HHS Secretary Kathleen Sebelius has announced the availability of $27 million to help older individuals with chronic conditions to improve their health and reduce their use of costly medical care. These funds are made possible through the American Recovery and Reinvestment Act, which has provided up to $650 million to HHS for the Communities Putting Prevention to Work initiative launched earlier this fall to promote evidence-based prevention strategies in communities and states across the country.
"This program is about getting money to communities to help seniors manage chronic conditions that threaten their ability to remain in their own homes. Through HHS' national aging-services network which reaches into nearly every community in America, we are helping people living with chronic conditions and others better manage their own health,"
Secretary Sebelius said.
Research has shown that prevention programs can improve the quality of life for older individuals, including frail seniors with multiple chronic conditions, and also reduce health care costs. The Recovery Act funds will put the results of HHS' research investments into practice at more than 1,200 community-based sites across the country -- reaching tens of thousands of older Americans and their families.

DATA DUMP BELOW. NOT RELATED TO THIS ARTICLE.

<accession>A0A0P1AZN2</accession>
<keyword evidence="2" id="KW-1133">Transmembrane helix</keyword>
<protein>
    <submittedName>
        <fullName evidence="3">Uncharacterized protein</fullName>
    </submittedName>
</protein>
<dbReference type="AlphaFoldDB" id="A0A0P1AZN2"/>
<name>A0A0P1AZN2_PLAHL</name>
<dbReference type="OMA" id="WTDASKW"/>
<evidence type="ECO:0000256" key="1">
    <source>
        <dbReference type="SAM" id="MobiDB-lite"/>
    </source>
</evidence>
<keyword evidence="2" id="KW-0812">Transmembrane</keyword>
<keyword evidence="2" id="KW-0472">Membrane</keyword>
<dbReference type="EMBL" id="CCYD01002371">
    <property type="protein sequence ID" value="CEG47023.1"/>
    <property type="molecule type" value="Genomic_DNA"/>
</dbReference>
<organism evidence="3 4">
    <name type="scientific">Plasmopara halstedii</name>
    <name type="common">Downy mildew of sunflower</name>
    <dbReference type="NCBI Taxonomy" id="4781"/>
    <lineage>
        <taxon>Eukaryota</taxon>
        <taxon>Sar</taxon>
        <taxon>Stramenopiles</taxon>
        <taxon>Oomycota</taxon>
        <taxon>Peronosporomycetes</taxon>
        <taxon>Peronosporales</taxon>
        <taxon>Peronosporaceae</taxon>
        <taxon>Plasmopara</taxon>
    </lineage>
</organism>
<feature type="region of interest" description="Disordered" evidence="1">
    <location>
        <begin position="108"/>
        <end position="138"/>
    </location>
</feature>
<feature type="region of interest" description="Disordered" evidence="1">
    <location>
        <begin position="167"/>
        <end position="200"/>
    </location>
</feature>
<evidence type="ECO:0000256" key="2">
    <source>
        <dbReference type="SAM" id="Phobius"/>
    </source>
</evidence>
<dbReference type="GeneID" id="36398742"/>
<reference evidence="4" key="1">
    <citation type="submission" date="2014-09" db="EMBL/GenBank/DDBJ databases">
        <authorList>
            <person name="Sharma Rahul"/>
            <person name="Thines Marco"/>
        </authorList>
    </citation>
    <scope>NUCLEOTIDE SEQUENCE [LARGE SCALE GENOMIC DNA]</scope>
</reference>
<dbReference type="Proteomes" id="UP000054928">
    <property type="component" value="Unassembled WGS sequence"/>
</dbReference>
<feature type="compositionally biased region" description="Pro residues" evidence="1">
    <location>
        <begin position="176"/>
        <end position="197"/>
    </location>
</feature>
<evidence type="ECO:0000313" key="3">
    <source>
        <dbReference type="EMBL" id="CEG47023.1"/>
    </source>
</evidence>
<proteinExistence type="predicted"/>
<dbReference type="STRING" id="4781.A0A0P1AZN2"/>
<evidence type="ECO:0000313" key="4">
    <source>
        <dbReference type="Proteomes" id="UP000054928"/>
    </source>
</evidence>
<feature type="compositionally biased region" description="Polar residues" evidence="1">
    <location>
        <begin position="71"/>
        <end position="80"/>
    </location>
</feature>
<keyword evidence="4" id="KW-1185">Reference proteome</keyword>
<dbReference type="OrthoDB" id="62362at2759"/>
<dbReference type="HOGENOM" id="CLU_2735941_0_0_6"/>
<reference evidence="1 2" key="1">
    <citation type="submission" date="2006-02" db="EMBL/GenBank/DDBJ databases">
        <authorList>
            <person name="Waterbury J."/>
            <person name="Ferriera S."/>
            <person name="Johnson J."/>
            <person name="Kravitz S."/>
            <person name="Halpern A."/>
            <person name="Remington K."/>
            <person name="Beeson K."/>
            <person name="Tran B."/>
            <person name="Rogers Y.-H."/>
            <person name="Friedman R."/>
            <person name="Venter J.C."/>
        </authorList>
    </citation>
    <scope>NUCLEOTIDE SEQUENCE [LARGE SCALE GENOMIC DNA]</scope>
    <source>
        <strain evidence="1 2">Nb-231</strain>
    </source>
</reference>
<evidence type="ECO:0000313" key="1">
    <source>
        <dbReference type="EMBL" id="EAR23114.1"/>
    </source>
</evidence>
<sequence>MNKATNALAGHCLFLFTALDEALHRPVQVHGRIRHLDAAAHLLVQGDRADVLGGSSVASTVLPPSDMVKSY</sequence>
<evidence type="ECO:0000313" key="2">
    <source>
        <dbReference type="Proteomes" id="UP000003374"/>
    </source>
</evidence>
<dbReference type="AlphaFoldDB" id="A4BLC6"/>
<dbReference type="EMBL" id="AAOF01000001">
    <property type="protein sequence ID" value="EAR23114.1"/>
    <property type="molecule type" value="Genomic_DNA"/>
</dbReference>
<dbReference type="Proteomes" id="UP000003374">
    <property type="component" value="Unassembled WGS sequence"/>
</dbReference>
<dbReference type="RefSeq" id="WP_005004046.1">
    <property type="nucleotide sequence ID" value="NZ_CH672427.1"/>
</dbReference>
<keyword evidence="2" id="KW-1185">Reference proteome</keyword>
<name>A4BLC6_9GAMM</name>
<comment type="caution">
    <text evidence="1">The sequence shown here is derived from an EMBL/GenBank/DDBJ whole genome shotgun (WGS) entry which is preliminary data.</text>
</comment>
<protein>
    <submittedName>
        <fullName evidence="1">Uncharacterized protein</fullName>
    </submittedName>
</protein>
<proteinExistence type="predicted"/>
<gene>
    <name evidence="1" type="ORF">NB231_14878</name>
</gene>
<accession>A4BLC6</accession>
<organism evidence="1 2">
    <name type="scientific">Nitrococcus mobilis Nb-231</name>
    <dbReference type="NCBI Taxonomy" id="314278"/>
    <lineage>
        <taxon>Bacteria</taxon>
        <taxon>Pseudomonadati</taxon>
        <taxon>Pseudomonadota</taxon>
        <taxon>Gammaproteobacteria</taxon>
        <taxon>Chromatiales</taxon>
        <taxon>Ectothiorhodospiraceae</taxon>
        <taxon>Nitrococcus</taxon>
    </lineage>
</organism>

"The American Recovery and Reinvestment Act has been about helping families in need during challenging economic times, " said Assistant Secretary for Aging Kathy Greenlee. "This innovative program will give at-risk older people and their caregivers the tools they need to make their own decisions so they can live longer, healthier and more independent lives."
This competitive initiative gives every state Aging and Health Department and U.S. territory the opportunity to implement rigorously tested Chronic Disease Self-Management Programs (CDSMP), one of the most prominent being the Stanford University model. The CDSMP is a six-week peer-led training program that covers topics such as healthy eating, exercise, managing fatigue and depression, and communicating effectively with health care professionals. While further research is underway, rigorous evaluations have suggested that the program improves participants' overall health and energy levels and result in savings to Medicare through fewer hospital stays. CDSMP are specifically designed to be delivered by non-health professionals in community settings, such as senior centers, congregate meal programs, faith-based organizations and senior housing projects.
"Too many seniors do not receive the recommended preventive and primary care they need," said Assistant Secretary for Health, Dr. Howard K. Koh.
"This program will strengthen the health care that our seniors need and deserve by coordinating and integrating care in the community."